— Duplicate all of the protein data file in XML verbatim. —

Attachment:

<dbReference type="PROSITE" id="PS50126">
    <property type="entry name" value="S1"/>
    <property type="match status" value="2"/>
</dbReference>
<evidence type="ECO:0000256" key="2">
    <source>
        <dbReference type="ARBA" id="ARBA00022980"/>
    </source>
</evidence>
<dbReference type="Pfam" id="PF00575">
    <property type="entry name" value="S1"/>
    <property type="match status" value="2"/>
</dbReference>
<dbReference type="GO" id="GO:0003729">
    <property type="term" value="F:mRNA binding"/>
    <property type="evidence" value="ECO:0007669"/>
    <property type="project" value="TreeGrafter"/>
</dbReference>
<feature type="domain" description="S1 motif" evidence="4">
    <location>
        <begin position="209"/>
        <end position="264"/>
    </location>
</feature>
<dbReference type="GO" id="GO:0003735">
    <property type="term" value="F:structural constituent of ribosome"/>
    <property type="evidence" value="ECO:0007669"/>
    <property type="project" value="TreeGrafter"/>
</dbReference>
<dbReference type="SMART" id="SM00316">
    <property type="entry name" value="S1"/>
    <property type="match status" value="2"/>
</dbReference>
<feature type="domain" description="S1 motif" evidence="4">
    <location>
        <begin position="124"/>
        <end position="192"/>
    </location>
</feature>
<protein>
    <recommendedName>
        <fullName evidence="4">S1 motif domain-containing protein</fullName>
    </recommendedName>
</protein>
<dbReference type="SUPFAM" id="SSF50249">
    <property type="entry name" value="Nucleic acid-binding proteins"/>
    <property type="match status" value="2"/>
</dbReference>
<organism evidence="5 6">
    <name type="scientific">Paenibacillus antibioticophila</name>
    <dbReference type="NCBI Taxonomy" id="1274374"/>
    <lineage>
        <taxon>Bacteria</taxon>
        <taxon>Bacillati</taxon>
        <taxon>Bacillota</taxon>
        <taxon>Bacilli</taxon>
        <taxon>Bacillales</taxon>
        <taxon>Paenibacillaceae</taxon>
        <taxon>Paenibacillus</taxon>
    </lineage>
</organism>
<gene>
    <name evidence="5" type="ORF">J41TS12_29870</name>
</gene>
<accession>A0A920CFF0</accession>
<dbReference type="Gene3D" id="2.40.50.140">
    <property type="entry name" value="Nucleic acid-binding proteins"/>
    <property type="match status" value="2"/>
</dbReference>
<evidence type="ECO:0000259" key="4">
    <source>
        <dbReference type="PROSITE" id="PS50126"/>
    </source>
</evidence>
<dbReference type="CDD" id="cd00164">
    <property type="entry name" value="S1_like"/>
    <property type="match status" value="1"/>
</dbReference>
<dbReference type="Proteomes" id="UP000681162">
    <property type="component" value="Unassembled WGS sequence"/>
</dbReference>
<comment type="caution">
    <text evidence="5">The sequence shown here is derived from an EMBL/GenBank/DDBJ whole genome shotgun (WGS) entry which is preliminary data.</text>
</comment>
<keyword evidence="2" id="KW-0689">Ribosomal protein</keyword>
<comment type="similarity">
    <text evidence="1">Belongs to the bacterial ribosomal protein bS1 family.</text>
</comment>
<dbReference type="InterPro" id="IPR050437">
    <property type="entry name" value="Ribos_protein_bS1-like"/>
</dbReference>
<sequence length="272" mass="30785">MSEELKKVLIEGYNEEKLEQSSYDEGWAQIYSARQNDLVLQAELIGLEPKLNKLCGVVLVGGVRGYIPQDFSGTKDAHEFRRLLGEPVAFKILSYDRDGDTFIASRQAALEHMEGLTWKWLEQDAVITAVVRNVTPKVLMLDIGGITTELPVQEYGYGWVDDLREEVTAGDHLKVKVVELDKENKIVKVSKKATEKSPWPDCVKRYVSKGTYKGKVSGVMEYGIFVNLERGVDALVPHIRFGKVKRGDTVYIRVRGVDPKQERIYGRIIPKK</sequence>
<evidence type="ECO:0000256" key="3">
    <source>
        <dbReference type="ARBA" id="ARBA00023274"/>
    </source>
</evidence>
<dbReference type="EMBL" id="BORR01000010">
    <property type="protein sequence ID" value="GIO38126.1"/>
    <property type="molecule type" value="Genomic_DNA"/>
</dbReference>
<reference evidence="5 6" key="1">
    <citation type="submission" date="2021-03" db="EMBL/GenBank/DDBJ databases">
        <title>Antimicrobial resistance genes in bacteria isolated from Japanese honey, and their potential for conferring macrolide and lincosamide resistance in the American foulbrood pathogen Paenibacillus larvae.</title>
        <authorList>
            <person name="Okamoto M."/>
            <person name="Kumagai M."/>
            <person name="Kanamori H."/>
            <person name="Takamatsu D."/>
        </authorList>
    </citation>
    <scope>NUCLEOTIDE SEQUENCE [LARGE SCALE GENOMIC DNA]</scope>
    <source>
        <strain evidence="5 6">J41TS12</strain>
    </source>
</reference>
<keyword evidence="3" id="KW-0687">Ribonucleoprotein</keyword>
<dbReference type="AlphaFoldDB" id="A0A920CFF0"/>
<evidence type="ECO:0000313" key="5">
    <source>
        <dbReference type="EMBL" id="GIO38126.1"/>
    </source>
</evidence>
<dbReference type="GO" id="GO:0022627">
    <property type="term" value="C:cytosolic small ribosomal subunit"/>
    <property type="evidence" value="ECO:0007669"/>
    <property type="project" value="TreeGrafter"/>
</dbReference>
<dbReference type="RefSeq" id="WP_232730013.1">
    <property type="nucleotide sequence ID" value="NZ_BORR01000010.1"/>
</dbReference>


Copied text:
<dbReference type="PROSITE" id="PS50126">
    <property type="entry name" value="S1"/>
    <property type="match status" value="2"/>
</dbReference>
<evidence type="ECO:0000256" key="2">
    <source>
        <dbReference type="ARBA" id="ARBA00022980"/>
    </source>
</evidence>
<dbReference type="Pfam" id="PF00575">
    <property type="entry name" value="S1"/>
    <property type="match status" value="2"/>
</dbReference>
<dbReference type="GO" id="GO:0003729">
    <property type="term" value="F:mRNA binding"/>
    <property type="evidence" value="ECO:0007669"/>
    <property type="project" value="TreeGrafter"/>
</dbReference>
<feature type="domain" description="S1 motif" evidence="4">
    <location>
        <begin position="209"/>
        <end position="264"/>
    </location>
</feature>
<dbReference type="GO" id="GO:0003735">
    <property type="term" value="F:structural constituent of ribosome"/>
    <property type="evidence" value="ECO:0007669"/>
    <property type="project" value="TreeGrafter"/>
</dbReference>
<dbReference type="SMART" id="SM00316">
    <property type="entry name" value="S1"/>
    <property type="match status" value="2"/>
</dbReference>
<feature type="domain" description="S1 motif" evidence="4">
    <location>
        <begin position="124"/>
        <end position="192"/>
    </location>
</feature>
<protein>
    <recommendedName>
        <fullName evidence="4">S1 motif domain-containing protein</fullName>
    </recommendedName>
</protein>
<dbReference type="SUPFAM" id="SSF50249">
    <property type="entry name" value="Nucleic acid-binding proteins"/>
    <property type="match status" value="2"/>
</dbReference>
<organism evidence="5 6">
    <name type="scientific">Paenibacillus antibioticophila</name>
    <dbReference type="NCBI Taxonomy" id="1274374"/>
    <lineage>
        <taxon>Bacteria</taxon>
        <taxon>Bacillati</taxon>
        <taxon>Bacillota</taxon>
        <taxon>Bacilli</taxon>
        <taxon>Bacillales</taxon>
        <taxon>Paenibacillaceae</taxon>
        <taxon>Paenibacillus</taxon>
    </lineage>
</organism>
<gene>
    <name evidence="5" type="ORF">J41TS12_29870</name>
</gene>
<accession>A0A920CFF0</accession>
<dbReference type="Gene3D" id="2.40.50.140">
    <property type="entry name" value="Nucleic acid-binding proteins"/>
    <property type="match status" value="2"/>
</dbReference>
<evidence type="ECO:0000259" key="4">
    <source>
        <dbReference type="PROSITE" id="PS50126"/>
    </source>
</evidence>
<dbReference type="CDD" id="cd00164">
    <property type="entry name" value="S1_like"/>
    <property type="match status" value="1"/>
</dbReference>
<dbReference type="Proteomes" id="UP000681162">
    <property type="component" value="Unassembled WGS sequence"/>
</dbReference>
<comment type="caution">
    <text evidence="5">The sequence shown here is derived from an EMBL/GenBank/DDBJ whole genome shotgun (WGS) entry which is preliminary data.</text>
</comment>
<keyword evidence="2" id="KW-0689">Ribosomal protein</keyword>
<comment type="similarity">
    <text evidence="1">Belongs to the bacterial ribosomal protein bS1 family.</text>
</comment>
<dbReference type="InterPro" id="IPR050437">
    <property type="entry name" value="Ribos_protein_bS1-like"/>
</dbReference>
<sequence length="272" mass="30785">MSEELKKVLIEGYNEEKLEQSSYDEGWAQIYSARQNDLVLQAELIGLEPKLNKLCGVVLVGGVRGYIPQDFSGTKDAHEFRRLLGEPVAFKILSYDRDGDTFIASRQAALEHMEGLTWKWLEQDAVITAVVRNVTPKVLMLDIGGITTELPVQEYGYGWVDDLREEVTAGDHLKVKVVELDKENKIVKVSKKATEKSPWPDCVKRYVSKGTYKGKVSGVMEYGIFVNLERGVDALVPHIRFGKVKRGDTVYIRVRGVDPKQERIYGRIIPKK</sequence>
<evidence type="ECO:0000256" key="3">
    <source>
        <dbReference type="ARBA" id="ARBA00023274"/>
    </source>
</evidence>
<dbReference type="EMBL" id="BORR01000010">
    <property type="protein sequence ID" value="GIO38126.1"/>
    <property type="molecule type" value="Genomic_DNA"/>
</dbReference>
<reference evidence="5 6" key="1">
    <citation type="submission" date="2021-03" db="EMBL/GenBank/DDBJ databases">
        <title>Antimicrobial resistance genes in bacteria isolated from Japanese honey, and their potential for conferring macrolide and lincosamide resistance in the American foulbrood pathogen Paenibacillus larvae.</title>
        <authorList>
            <person name="Okamoto M."/>
            <person name="Kumagai M."/>
            <person name="Kanamori H."/>
            <person name="Takamatsu D."/>
        </authorList>
    </citation>
    <scope>NUCLEOTIDE SEQUENCE [LARGE SCALE GENOMIC DNA]</scope>
    <source>
        <strain evidence="5 6">J41TS12</strain>
    </source>
</reference>
<keyword evidence="3" id="KW-0687">Ribonucleoprotein</keyword>
<dbReference type="AlphaFoldDB" id="A0A920CFF0"/>
<evidence type="ECO:0000313" key="5">
    <source>
        <dbReference type="EMBL" id="GIO38126.1"/>
    </source>
</evidence>
<dbReference type="GO" id="GO:0022627">
    <property type="term" value="C:cytosolic small ribosomal subunit"/>
    <property type="evidence" value="ECO:0007669"/>
    <property type="project" value="TreeGrafter"/>
</dbReference>
<dbReference type="RefSeq" id="WP_232730013.1">
    <property type="nucleotide sequence ID" value="NZ_BORR01000010.1"/>
</dbReference>